10 skills that you only have if you're a midlifer

Annabel Rivkin and Emilie McMeekan
The art of collecting underwear - © 2013 Janice Lin

1. The art of mending

Not buttons and hems and socks and stuff. Not darning. No, no, no – can’t do all the Victorian mending. But we are quite good at helping to mend people’s broken hearts, relationship rifts, crises of confidence and shattered self-esteem. It’s what we’re here for, partly. That, and smashing the patriarchy. Oh, and is anyone else getting really quite impressively excellent at mending (or at least briefly prolonging the life of) domestic appliances using YouTube? So satisfying that it’s almost sexual.

2. The art of swearing

We cannot here, obviously, what with the Telegraph being a family newspaper. But we’re poets when it comes to swearing. Apart from anything else, it makes us feel better. Lalochezia: the emotional relief gained from using profane language.

3. The art of time-bending

If we have learnt anything from the rush hour of life, it’s this: never let anyone know how fast you are. It is none of their business. And they would probably never believe that a human woman could shop this fast, think this fast, write this fast, lose her temper this fast, calm down this fast, have a shower this fast, deal with emails this fast, develop ideas this fast… We do things this fast so that we can snatch back 10 minutes of respite (most frequently used to scroll through Instagram) before we do the next thing on the list… really, really, astoundingly fast.

4. The art of collecting underwear

We are so good at collecting underwear that we don’t even know we are doing it. Our ‘artistic process’ goes a little like this: buy underwear for every mood and life stage, for every iteration of our bodies and relationship statuses, and then never throw any of it away. Ever. (Annabel has three large drawers full of… drawers. Some large, some spun from fairy webs.) We have developed quite the assortment. We should get together and go through it all sometime. We’d laugh, we’d cry, we’d go online and buy some more.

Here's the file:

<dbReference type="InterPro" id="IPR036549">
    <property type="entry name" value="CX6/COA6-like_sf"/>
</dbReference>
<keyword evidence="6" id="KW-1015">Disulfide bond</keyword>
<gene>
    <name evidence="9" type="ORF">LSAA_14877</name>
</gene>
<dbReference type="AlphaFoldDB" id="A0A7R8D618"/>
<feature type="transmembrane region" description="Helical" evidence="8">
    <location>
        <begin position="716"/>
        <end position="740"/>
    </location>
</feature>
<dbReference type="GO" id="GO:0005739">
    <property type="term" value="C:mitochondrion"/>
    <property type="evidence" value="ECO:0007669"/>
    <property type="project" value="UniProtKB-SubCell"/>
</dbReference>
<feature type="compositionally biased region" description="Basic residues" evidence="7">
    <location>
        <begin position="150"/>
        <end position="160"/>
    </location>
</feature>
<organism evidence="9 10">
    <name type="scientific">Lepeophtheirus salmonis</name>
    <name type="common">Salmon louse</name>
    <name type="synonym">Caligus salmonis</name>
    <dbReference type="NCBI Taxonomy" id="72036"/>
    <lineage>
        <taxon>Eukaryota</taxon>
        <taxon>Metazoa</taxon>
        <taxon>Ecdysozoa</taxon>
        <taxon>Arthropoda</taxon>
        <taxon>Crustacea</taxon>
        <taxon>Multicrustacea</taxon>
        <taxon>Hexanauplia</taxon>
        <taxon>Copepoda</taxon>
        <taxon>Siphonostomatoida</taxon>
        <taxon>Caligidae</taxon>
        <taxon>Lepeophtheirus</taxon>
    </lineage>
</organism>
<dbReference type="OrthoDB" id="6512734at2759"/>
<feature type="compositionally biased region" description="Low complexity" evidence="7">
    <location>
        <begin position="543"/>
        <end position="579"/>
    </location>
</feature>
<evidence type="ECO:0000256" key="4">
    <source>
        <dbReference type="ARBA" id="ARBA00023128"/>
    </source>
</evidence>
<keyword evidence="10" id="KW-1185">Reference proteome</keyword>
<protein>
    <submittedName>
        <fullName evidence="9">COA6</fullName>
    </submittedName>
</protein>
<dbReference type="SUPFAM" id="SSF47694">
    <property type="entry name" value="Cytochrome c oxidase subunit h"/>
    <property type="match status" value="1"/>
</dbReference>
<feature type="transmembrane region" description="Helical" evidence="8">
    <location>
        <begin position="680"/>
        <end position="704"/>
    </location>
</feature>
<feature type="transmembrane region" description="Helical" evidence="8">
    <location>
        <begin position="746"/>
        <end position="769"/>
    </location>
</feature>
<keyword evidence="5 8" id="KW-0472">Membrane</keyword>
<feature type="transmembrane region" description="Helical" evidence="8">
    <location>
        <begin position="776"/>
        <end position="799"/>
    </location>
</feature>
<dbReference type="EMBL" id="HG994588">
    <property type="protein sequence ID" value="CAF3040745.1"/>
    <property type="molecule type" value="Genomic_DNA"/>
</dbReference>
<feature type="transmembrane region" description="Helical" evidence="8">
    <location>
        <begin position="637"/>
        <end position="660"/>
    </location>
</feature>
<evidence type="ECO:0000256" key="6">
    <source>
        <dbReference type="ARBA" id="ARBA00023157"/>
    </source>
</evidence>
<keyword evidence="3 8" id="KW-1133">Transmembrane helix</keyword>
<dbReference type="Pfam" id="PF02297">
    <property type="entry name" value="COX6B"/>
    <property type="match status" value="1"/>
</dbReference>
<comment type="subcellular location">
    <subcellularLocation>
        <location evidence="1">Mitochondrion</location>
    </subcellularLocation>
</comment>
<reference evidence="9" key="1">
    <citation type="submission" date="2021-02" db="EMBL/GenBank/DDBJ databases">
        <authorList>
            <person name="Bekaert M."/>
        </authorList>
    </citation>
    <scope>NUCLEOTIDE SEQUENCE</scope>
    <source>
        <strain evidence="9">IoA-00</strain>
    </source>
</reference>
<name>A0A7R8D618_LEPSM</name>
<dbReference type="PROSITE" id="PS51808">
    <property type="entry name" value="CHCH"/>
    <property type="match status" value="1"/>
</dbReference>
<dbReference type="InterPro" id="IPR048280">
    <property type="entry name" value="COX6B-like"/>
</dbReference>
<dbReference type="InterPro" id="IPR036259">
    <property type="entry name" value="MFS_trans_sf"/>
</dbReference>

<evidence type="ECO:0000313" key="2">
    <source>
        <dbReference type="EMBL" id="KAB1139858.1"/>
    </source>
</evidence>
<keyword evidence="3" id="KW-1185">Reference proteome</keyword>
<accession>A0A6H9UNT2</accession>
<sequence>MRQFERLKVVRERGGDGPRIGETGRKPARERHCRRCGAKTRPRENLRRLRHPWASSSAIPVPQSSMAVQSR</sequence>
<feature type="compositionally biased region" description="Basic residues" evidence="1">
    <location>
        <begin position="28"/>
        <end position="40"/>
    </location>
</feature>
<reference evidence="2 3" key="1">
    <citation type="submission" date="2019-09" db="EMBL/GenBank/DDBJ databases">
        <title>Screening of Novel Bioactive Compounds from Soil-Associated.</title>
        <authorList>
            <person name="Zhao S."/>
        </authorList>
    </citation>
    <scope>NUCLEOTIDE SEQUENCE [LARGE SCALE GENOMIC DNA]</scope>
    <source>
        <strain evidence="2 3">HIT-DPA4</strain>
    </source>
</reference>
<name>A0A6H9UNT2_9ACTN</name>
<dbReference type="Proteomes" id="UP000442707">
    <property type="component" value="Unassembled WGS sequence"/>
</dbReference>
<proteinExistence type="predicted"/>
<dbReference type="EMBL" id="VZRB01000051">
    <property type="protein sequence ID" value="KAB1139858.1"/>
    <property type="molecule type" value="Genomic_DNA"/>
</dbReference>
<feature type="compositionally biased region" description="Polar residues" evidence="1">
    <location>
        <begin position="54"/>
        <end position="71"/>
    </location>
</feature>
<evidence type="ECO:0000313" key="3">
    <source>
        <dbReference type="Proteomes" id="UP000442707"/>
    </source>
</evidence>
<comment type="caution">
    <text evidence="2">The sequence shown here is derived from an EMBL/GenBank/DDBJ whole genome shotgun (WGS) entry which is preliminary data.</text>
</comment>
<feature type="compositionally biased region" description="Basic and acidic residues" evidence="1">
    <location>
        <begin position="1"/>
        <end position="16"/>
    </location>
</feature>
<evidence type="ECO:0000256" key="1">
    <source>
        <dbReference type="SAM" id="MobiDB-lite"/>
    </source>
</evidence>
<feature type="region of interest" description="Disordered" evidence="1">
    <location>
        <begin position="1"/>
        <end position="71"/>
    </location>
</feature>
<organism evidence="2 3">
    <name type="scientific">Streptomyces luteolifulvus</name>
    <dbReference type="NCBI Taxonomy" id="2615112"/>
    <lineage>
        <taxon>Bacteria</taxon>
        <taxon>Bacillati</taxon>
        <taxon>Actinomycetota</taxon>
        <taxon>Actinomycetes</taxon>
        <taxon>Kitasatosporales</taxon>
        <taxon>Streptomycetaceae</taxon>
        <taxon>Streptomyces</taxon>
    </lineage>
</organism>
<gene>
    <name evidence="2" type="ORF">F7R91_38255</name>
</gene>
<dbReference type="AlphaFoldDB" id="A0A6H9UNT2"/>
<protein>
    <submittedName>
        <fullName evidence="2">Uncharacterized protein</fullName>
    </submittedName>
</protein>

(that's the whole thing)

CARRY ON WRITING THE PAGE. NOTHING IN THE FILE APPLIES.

5. The art of the takeaway

Because effort doesn’t always mean cooking – getting all sweaty and covered in chicken juice. Effort can mean flowers, nice linen, pretty glasses, a few candles, good lighting, delicious drinks, a smile, fun people, chat, a hug, a compliment, kindness.

That is far more likely to make for a fun evening than some kind of stressful soufflé and fights over the barbecue. We spend plenty of our lives catering for all sorts of people with all sorts of needs. These days we order in. (Annabel has turned heating up a Sally Clarke roast-chicken pie into her signature dish.)

6. The art of knowing when someone needs us

That witchy tingle we get when someone we love is in pain. Even if we have not spoken to them for months because life has locked us in a basement. We text ‘Are you OK?’ because we have woken up at 3am in a cold sweat knowing that things are awry. Though sometimes it’s just the curry.

7. The art of the urgent exit

Midults are all good at the urgent exit. But Annabel is the queen of it. When she says she’s leaving, she’s already in motion towards the door; anyone not paying attention can get caught in her slipstream, finding themselves in the car and on the A40 in a matter of minutes. After her, everyone else is an amateur.

Picking the opportune moment to leave is a life skill in itself Credit:  Getty Images

8. The art of the same conversation

Life with old friends is one continuous conversation. Jobs, countries, dogs, houses, partners, pelvic floors have come and gone but the conversation is still going, and still compelling and funny and important.

9. The art of comfort

It is possible to still look like we’ve made an effort while wearing flat shoes. Emilie has been a foot-positivity advocate since before social media began. Serena Williams wore trainers to the Met Gala so people seem to think it’s official now. Emilie is absolutely fine with Williams stepping into her comfortable shoes.

Comfort is a dog (and a) blanket Credit: Getty Images

10. The art of appearing absolutely fine

You would never, ever know…

I’m Absolutely Fine! A Manual for Imperfect Women, by The Midults, is out now in paperback (Cassell, £8.99); themidult.com

Read the  latest column from The Midults on telegraph.co.uk every Friday from midday